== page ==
Writing a novel and building a house are pretty similar when you think about it. For instance, most builders or homeowners spend a lot of time dreaming about their ideal houses, but there comes a time when they have to wake up to the reality of building by analyzing what they expect from a house, and whether the plans they’ve selected will meet their needs. Architects argue that it’s better to build from the inside out.
This is where a home plan checklist comes in handy. This list assembles the key considerations to keep in mind when deciding on a plan, including what are called external monologues, relating primarily to the outside of a house and its environment, and internal (interior) monologues. (The word monologue, in building, refers to a single facet of overall composition on the inside or outside of a house, such as flooring material or landscaping aspects.) Writers spend a lot of time dreaming about their ideal story. Eventually they have to face reality and analyze whether or not the story will work. Authors, too, usually build from the inside out—in other words, they know what they want at the heart of their stories and they build around that.
This is where a Story Plan Checklist becomes essential, because it targets the key considerations necessary when building a cohesive story that readers will find unforgettable. The checklist has basic external and internal monologues. Monologue, in writing, refers to a single facet of overall composition concerning the internal or external elements, such as conflict and motivation. Generally, these are composed individually in free-form summaries, but they need to develop and grow cohesively.
—Karen S. Wiesner
The Story Plan Checklist can ensure cohesion between character, setting and plot. This checklist connects all the dots between internal and external conflicts, and goals and motivations, thereby guaranteeing the cohesion all stories require. In its most simplified form, a Story Plan Checklist—which you can find an example of at writersdigest.com/article/first-draft-finish-novel—includes free-form summaries (or monologues) covering each of the following:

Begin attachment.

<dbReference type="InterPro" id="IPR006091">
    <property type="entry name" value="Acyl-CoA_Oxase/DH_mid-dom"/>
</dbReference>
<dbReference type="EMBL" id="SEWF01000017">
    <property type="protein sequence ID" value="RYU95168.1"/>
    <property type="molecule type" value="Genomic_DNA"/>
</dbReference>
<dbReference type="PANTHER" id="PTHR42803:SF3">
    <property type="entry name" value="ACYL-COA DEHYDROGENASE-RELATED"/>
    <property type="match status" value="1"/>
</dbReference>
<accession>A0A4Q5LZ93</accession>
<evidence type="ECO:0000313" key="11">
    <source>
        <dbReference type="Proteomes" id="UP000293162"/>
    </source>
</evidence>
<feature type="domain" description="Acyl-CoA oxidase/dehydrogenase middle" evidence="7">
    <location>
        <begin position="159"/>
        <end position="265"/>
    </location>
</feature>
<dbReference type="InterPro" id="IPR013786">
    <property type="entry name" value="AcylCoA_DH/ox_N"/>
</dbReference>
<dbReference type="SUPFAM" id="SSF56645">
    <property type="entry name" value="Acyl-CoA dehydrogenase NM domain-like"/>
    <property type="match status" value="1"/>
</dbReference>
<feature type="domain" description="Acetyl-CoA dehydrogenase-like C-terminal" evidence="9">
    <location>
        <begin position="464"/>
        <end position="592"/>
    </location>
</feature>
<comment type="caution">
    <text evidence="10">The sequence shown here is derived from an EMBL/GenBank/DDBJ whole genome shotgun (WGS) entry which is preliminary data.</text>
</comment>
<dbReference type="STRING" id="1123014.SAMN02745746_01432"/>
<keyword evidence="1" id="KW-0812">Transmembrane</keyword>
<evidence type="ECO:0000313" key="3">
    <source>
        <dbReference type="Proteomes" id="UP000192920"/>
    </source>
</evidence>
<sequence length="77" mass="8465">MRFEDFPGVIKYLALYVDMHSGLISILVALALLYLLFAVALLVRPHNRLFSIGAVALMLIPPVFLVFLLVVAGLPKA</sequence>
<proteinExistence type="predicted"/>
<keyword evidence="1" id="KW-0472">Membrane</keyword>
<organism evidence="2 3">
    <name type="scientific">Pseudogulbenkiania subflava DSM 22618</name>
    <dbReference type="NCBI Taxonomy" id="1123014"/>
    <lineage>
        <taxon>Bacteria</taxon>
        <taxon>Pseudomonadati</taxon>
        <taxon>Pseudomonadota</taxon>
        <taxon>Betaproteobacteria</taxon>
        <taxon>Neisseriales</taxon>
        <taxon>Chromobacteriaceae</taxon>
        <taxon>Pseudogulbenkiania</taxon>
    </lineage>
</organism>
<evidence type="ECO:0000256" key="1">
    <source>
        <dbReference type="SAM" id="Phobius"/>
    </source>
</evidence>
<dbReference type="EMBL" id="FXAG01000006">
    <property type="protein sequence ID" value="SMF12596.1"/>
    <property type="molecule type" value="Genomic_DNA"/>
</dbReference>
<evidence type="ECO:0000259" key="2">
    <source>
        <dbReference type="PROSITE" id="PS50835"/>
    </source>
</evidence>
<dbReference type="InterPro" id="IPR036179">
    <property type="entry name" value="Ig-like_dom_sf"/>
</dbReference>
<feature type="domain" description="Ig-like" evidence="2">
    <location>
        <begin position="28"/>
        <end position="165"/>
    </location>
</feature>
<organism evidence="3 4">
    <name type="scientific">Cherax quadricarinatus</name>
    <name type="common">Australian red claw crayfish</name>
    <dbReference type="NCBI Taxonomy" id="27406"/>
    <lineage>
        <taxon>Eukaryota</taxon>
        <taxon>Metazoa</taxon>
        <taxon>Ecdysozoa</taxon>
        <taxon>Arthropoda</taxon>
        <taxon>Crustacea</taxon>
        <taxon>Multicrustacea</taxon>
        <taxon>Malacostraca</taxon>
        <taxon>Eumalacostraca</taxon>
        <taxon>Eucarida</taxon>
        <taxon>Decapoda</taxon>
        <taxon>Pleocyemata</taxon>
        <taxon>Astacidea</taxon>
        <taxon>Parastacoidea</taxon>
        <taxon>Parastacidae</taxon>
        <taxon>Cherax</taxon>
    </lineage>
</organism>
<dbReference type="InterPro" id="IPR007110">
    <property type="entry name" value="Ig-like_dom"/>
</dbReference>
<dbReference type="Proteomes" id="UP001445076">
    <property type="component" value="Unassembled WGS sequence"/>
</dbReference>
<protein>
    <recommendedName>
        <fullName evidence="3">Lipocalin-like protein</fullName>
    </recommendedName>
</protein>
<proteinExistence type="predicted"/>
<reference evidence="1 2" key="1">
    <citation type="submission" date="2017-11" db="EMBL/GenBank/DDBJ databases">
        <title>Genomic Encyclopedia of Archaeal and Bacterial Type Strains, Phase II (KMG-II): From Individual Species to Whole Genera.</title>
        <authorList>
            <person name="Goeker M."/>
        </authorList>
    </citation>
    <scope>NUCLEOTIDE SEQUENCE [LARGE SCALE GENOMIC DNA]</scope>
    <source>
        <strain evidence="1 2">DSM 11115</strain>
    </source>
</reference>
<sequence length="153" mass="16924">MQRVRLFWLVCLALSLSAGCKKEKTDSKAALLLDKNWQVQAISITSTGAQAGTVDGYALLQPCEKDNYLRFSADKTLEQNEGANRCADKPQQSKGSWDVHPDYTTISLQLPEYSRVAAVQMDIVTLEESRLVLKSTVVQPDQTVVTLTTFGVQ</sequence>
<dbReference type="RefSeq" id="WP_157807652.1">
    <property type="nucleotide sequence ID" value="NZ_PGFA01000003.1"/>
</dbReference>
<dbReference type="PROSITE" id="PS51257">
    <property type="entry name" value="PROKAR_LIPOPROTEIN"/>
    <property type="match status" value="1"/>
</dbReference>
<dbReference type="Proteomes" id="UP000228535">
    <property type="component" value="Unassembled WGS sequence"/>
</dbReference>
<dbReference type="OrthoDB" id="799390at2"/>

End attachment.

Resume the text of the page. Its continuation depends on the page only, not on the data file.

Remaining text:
PART I: THE BASICS
• Working Title
• Working Genre(s)
• Working Point-of-View Specification
• High-Concept Blurb
• Story Sparks
• Estimated Length of Book/Number of Sparks
PART II: EXTERNAL MONOLOGUES
• Identifying the Main Character(s)
• Character Introductions
• Description (outside POV)
• Description (self POV)
• Occupational Skills
• Symbolic Element (character and/or plot-defining)
• Setting Descriptions
PART III: INTERNAL MONOLOGUES
• Character Conflicts (internal)
• Evolving Goals and Motivations
• Plot Conflicts (external)
I call this list a Story Plan Checklist not only because of its correlation with a home plan checklist, but because if you haven’t considered each of these areas, written something solid about them and checked them off, your story may not be fully fleshed out and cohesive enough. Sooner or later, the basic structure will begin to fall apart.
While you’re in the beginning stages of forming a story plan, sit down and figure out some of the working details (which may change throughout the process).
TITLE AND GENRE SPECIFICATION
First, come up with a preliminary title. All you need here is something to reference the project. While you don’t want to lock in your genre too early (stories evolve in unpredictable ways), get started with genre specification. For now, list all the genres this story could fit into.
Now, start thinking about what point of view you want to use for your book. It’s very important to start your Story Plan Checklist with this because the identities of your main characters will play a huge part in your characterization and, subsequently, each of the areas you’ll be summarizing on your checklist. Most stories spark with a character who may end up becoming your main character. Your best bet for deciding which character’s viewpoint to use: In any scene, stick to the view of the character with the most at stake—the one with the most to lose or gain.
The high-concept blurb is a tantalizing sentence—or a short paragraph with up to four sentences (one or two is ideal)—that sums up your entire story, as well as the conflicts, goals and motivations of the main character(s). It’s no easy task. Here’s a simplified explanation of what your sentence needs to contain:
A character (the who) wants a goal (the what) because he’s motivated (the why), but he faces conflict (the why not).
Or you can simply fill in the blanks—whichever works best for you:
(name of character) wants (goal to be achieved) because (motivation for acting), but she faces (conflict standing in the way).
At this point in the checklist, we’ve established the basics of the story and we’re ready for the beginning spark—so crucial to drawing a reader’s interest—followed by the initial external and internal monologues on the Story Plan Checklist. Here, you’ll begin the cohesive development of your story. Most authors start strong because the idea that initially fascinates them guides them through this first portion of the sequence naturally.